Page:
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"Just show us how to build a fire, Point Break."
There are a million reality shows on the naked television. We're going to watch them all, one at a time.

Until now, it never occurred to me to review any of the shows on the Weather Channel for "Reality Bites." Not because it was necessarily lacking in the category (I'm still somewhat bummed I never got to check out Lifeguard! Southern California), but because I was afraid of outing myself as that least cool of misanthropes: the weather nerd.

I had an unhealthy obsession with TWC in my teen years that I can't rightly explain. I lived in central Texas, which isn't a particularly exciting area, climate-wise, but there was something hypnotic about that national radar loop, the Local on the 8s, and Marny Stanier. More than that, I think it was the awesome destructive power of weather on display that kept me hooked, even before I moved to Houston and had the "privilege" of riding out my first hurricane.

Luckily, the other night I came across Fat Guys in the Woods, which is only related to weather in that most primal sense: it'll kill you stone dead if you can't handle yourself. This is -- I guess -- especially true if you're overweight.


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Reality Bites: Gypsy Sisters

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Even the closed captioning is misspelled.
There are a million reality shows on the naked television. We're going to watch them all, one at a time.

When it comes right down to it, there are three types of reality shows. The first kind, those that attempt -- however weakly -- to instruct the audience about obscure or lesser known topics or demographics, tend to be the most entertaining. I watched at least three seasons of Deadliest Catch, for example, because I found the concept of drowning in arctic seas terrifying.

The second kind are "competition" shows, which can range from the engaging (Amazing Race, Top Chef) to the grotesque (The Swan, Big Brother).

The final category consists of programs whose only purpose is to get us to point and laugh and/or gape in mock disgust at the antics of a group of mostly unpleasant human beings. These require the least effort to produce, since the simple act of getting on the teevee still trumps common sense and minimal standards of decorum for many people. Not coincidentally, this is the fastest growing category.

Enter Gypsy Sisters, arguably the laziest, most cringeworthy bag of flaming dogshit plopped on America's doorstep by a network that still has the stones to call itself
"The Learning Channel."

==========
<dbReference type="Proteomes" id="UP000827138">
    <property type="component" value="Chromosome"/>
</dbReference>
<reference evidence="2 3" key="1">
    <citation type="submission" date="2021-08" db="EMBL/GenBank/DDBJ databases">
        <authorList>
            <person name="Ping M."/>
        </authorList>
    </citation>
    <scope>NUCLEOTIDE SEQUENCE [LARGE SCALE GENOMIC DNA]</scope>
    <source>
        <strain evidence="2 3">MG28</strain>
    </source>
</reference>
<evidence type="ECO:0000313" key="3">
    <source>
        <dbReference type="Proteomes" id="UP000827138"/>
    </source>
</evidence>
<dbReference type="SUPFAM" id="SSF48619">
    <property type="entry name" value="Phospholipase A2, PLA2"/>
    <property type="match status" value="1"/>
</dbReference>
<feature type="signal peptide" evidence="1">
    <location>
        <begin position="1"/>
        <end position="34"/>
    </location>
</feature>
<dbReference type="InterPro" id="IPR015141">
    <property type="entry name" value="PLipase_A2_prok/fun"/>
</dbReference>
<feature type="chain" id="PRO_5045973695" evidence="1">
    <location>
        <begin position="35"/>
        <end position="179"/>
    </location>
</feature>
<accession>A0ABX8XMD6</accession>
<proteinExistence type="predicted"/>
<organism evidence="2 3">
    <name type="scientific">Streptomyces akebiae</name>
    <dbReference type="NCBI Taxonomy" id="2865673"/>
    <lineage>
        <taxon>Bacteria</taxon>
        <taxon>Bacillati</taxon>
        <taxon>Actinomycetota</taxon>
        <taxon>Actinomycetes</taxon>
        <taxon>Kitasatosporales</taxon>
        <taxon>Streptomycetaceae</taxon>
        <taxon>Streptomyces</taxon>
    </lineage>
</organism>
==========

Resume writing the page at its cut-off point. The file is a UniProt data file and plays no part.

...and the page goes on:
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Reality Bites: Wahlburgers

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Sushi in a burger joint? Fackin' suspect.
There are a million reality shows on the naked television. We're going to watch them all, one at a time.

Was this really necessary?

I probably ask that question every week. Arguably none of the garbage I subject myself to on a weekly basis for your quote-unquote amusement *needs* to exist, in the purest, Maslow hierarchy sense of the word. And in fairness, once I realized A&E's Wahlburgers wasn't about famous siblings Mark and Donnie Wahlberg attempting to open a restaurant, but rather their brother Paul -- who is actually a chef -- I more or less accepted the premise.

Even though it significantly diminishes the potential for Marky Mark-related kitchen mishaps.

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Reality Bites: Extreme Guide to Parenting

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Hope you've got hardwood floors.
There are a million reality shows on the naked television. We're going to watch them all, one at a time.

To this point, there haven't been a whole lot of parenting reality shows, unless you count the ones that only address it in the broader context of family life, like Here Comes Honey Boo Boo or, I guess, Keeping Up with the Kardashians. Therefore Bravo's new show -- Extreme Guide to Parenting -- is one of the first shows to feed into that most visceral of urges: mocking other people's parenting techniques.

Which is also why EGTP is yet another example of that network's insidious genius, because as any parent will tell you, the only thing harder than raising kids is resisting the urge to tell other people how to raise theirs.


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Reality Bites: Catfish: The TV Show

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The eternal question.
There are a million reality shows on the naked television. We're going to watch them all, one at a time.

Man, am I glad I'm not single.

It was bad enough back in the Dark Ages (i.e. the 1990s), when you had to put on pants and physically drag yourself out to a public place in the hopes of meeting someone who a) didn't find you physically or philosophically repugnant, b) was tolerable to you as well, and c) would give you an actual, working phone number.

But today? With your OKCupids and Skyping and selfies and dick pics? I'm pretty sure I'd just cower in the dark playing The Last of Us while inhaling Funyuns and muttering to myself how much better off the world was without the continuation of my family line. For everyone else, I suppose you can rely on MTV's Catfish to help keep you on the path to true -- meaning "foresically verifiable" -- love.